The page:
Originally published on British Museum
Born in 1863 in Kristiania (modern day Oslo), Norway, Edvard Munch is one of the pioneers of modern art, best known for his arresting work, The Scream. Despite creating one of the most famous pieces of art in the world, surprisingly, the man behind the icon isn’t as well known as contemporaries such as Vincent van Gogh, Henri de Toulouse-Lautrec or Paul Gauguin.
Ahead of the largest exhibition of his prints to be shown in the UK for nearly 50 years, find out more about the life and works of this ground-breaking artist…
Who was the man behind The Scream?
Munch pursued an unconventional lifestyle for his time – in his hometown of Kristiania, the Lutheran church controlled almost every aspect of life in a deeply conservative society. Munch longed to escape. He reacted against his strict upbringing, mixing instead with a group of bohemian writers and artists who sought to expose the anxiety and hypocrisy beneath society’s ordered surface, including a fear of sexuality and its consequences. Munch formed passionate and tumultuous relationships, which provided artistic inspiration and an emotional intensity to his work that would shape his innovative prints.
Painter or printmaker?
During the first ten years of his career Munch concentrated on painting, which he is primarily known for today, before starting to produce innovative prints in around 1894. His remarkable colour lithographs and unusual ‘jigsaw’ style woodcuts, were quickly recognised by a sophisticated print collectors’ market and effectively established his fame and international reputation as an artist.
A subversive bohemian
Munch exchanged ideas with a radical group of bohemian writers, poets and artists in Kristiania, who openly criticised society and advocated free love. In his many visits to Paris and Berlin, Munch was attracted to similar companions, whose work pushed against the boundaries of art, literature and philosophy.
The artist was also strongly influenced by theatre. Munch felt a particular affinity with the Norwegian playwright Henrik Ibsen’s plays, which shocked bourgeois society with their uncompromising analysis of social and moral conventions by addressing adultery, hypocrisy, syphilis and madness – themes Munch also sought to represent.
The captivating allure of this red-haired figure conveys many of Munch’s fears about the power of women. In real life, Munch’s bohemian love affairs were frequent and beset with difficulty – he was attracted to women, but was unable to commit himself to anybody. Shockingly his affair with Tulla Larsen ended in a shooting incident which required surgery to remove a bullet from his finger!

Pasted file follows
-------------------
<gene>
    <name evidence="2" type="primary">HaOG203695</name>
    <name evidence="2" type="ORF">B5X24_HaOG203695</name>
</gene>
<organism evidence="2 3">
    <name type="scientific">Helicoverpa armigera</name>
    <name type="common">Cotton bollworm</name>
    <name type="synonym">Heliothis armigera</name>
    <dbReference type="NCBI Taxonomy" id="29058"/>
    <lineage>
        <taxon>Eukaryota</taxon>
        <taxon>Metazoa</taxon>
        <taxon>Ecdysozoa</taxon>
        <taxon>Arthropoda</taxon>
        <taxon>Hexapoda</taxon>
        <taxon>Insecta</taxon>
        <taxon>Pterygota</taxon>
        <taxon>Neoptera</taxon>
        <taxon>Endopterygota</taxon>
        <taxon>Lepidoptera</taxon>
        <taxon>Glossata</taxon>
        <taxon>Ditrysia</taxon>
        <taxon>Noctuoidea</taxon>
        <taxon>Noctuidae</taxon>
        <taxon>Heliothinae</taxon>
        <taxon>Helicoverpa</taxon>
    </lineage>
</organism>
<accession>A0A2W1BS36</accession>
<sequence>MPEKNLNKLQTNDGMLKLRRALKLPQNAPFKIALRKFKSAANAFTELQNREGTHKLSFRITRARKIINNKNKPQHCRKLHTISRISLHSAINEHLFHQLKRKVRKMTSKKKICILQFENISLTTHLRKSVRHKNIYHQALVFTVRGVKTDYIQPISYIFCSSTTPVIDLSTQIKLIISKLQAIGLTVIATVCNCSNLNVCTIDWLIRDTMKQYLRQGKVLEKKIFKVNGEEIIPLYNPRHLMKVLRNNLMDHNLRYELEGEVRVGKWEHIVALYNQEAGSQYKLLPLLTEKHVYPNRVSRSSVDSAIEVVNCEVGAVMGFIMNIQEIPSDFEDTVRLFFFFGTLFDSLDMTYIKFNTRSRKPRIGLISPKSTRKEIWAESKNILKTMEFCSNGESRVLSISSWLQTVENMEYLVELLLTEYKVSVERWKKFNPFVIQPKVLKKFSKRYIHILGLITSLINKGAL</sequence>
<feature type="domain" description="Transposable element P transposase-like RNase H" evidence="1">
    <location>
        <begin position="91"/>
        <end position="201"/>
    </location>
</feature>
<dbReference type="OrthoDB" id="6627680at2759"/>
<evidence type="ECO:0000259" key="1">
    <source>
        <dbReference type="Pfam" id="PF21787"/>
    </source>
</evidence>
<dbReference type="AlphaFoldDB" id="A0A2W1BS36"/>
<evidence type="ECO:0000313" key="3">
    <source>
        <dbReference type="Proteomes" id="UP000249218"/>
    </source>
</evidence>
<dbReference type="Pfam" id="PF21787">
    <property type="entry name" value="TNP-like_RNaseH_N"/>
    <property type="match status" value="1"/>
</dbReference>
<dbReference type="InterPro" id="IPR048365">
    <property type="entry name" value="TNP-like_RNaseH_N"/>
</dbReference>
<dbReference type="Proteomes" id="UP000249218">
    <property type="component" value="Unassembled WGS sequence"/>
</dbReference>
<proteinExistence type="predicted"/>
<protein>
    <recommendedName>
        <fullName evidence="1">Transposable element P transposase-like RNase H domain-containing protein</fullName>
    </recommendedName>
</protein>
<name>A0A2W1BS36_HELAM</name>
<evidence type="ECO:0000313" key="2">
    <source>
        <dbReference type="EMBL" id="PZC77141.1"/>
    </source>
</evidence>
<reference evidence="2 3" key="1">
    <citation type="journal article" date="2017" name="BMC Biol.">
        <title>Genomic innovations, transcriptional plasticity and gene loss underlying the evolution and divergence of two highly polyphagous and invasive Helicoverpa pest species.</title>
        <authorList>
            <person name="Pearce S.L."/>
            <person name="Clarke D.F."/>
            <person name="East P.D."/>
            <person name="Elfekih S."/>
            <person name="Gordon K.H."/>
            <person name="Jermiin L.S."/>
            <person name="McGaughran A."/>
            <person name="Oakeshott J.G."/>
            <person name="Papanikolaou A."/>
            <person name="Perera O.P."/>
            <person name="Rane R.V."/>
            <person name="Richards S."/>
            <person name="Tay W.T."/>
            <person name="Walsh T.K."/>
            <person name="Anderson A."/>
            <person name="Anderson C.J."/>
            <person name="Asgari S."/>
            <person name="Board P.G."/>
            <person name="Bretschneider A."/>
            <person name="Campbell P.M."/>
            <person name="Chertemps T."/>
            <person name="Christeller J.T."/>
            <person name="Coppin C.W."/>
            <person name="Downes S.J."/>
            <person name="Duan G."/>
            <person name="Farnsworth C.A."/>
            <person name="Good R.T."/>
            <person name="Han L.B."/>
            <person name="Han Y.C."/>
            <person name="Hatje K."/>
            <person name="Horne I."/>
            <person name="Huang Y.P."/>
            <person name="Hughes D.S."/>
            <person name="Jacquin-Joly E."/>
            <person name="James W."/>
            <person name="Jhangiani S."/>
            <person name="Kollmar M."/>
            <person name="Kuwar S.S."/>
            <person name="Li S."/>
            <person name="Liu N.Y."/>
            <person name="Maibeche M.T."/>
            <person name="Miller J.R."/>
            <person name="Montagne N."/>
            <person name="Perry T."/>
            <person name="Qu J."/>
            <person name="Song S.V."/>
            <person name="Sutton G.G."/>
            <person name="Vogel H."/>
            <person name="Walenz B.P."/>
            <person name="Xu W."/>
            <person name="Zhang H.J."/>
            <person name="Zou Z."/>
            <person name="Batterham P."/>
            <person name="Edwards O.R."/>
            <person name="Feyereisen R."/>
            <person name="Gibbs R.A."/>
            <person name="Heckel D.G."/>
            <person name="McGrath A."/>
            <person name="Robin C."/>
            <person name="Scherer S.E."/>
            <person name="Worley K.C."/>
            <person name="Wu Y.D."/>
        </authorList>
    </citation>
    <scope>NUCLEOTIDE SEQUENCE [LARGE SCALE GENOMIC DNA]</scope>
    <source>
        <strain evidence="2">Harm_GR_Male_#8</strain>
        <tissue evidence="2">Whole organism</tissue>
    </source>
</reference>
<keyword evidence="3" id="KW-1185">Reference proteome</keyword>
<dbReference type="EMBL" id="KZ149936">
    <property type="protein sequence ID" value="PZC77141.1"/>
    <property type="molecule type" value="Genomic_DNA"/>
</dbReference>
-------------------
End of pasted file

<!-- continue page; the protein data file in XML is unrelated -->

A restless traveller
By the late 19th century the growing rail network made travel increasingly fast and efficient. As Europe continued to industrialise in the early 20th century, Munch took advantage of developments in technology to travel widely across Europe and immerse himself in the artistic and bohemian circles of both Paris and Berlin. This presented exciting new opportunities for Munch to immerse himself in the life and culture of these cities. Throughout his life, he left Norway to arrange exhibitions of his work and mix with an international circle of artists and intellectuals.
A pioneer in the expression of the human experience
‘For as long as I can remember I have suffered from a deep feeling of anxiety which I have tried to express in my art. Without this anxiety and illness I would have been like a ship without a rudder’ Edvard Munch
From a young age Munch was preoccupied with death and suffering, following the death of his mother and sister as a child – an anxiety which plagued him throughout his life and shaped his work. His art showed the fragility and extremes of the human experience – escalating from love to loss and tenderness to jealousy.
These were themes that Munch would continually return to – he saw works on certain themes as his ‘children’ – and Munch revisited a series of haunting images about love, jealousy, anxiety and death, which he referred to as ‘the frieze of life’. The artworks were not originally conceived as a single body of work, but developed into one as Munch gradually expanded his ideas.
‘The Frieze is intended as a poem about life, about love and about death.’ Edvard Munch
A radical artist
The raw emotion in Munch’s prints reflect many of the anxieties and hotly debated issues of the time, but his art still resonates powerfully in today’s world.
Munch was stimulated by his encounters with Bohemian circles of artists and writers in Kristiania and Berlin. He defied convention, developing a new visual language that radically departed from the slick society portraits and grand Scandinavian landscapes that were in vogue.
‘We want more than a mere photograph of nature. We do not want pretty pictures to be hung on drawing-room walls. We want to create, or at least lay the foundations of, an art that gives something to humanity. An art that arrests and engages. An art of one’s innermost heart’ Edvard Munch
Feeling the need to break with tradition and move away from beautifully dressed figures set in detailed interiors, he presented the world as he experienced it. Munch’s prints reflect the tension generated by rapid urbanisation and the moral dilemmas of a changing world, as well as the scientific and medical advances that were being made. His use of rough texture, unusual colour combinations and controversial subject matter resonated with shifting attitudes – and mark him out as one of the first truly ‘modern’ artists.
Edvard Munch: love and angst opens 11 April 2019. Book tickets and find out more.
Supported by AKO Foundation.
In collaboration with the Munch Museum, Oslo.